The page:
Social Origins of Dictatorship and Democracy: Lord and Peasant in the Making of the Modern World (Paperback)
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This classic work of comparative history explores why some countries have developed as democracies and others as fascist or communist dictatorships
Originally published in 1966, this classic text is a comparative survey of some of what Barrington Moore considers the major and most indicative world economies as they evolved out of pre-modern political systems into industrialism. But Moore is not ultimately concerned with explaining economic development so much as exploring why modes of development produced different political forms that managed the transition to industrialism and modernization. Why did one society modernize into a "relatively free," democratic society (by which Moore means England)? Why did others metamorphose into fascist or communist states? His core thesis is that in each country, the relationship between the landlord class and the peasants was a primary influence on the ultimate form of government the society arrived at upon arrival in its modern age.
“Throughout the book, there is the constant play of a mind that is scholarly, original, and imbued with the rarest gift of all, a deep sense of human reality . . . This book will influence a whole generation of young American historians and lead them to problems of the greatest significance.”
—The New York Review of Books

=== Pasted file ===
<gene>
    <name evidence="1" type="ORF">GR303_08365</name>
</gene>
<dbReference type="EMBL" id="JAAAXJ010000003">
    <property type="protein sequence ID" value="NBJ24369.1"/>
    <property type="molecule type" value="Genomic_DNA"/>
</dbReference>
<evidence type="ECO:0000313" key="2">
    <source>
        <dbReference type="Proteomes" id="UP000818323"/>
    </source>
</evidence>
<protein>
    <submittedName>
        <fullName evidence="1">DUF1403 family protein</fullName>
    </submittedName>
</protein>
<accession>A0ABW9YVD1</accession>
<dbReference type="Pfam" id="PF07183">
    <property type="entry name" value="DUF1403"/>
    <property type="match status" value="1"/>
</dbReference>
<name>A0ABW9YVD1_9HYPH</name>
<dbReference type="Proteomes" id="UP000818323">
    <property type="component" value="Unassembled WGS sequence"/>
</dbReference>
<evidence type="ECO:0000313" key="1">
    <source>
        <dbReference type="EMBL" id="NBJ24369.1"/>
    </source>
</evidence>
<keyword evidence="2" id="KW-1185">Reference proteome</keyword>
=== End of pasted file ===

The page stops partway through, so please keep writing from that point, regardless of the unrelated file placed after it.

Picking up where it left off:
About the Author
Barrington More, Jr. is a Lecturer in Sociology at Harvard University and Senior Research Fellow for the University's Russian Centre. He was educated at Williams College, where he took a degree in Greek and Latin, and at Yale University where he gained a PhD in sociology. His book Social Origins of Dictatorship and Democracy received the Woodrow Wilson Foundation Award in political science and the MacIver Award in sociology. He is also the author of Soviet Politics: The Dilemma of Power, Terror and Progress: USSR, Political Power and Social Theory and, with Robert P. Wolff and Herbert Marcuse, A Critique of Pure Tolerance. His most recent book, Reflections on the Causes of Human Misery and Upon Certain Proposals to Eliminate Them, was given the Ralph Waldo Emerson Award of Phi Beta Kappa.
A landmark in comparative history and a challenge to scholars of all lands who are trying to learn how we arrived at where we are now. -New York Times Book Review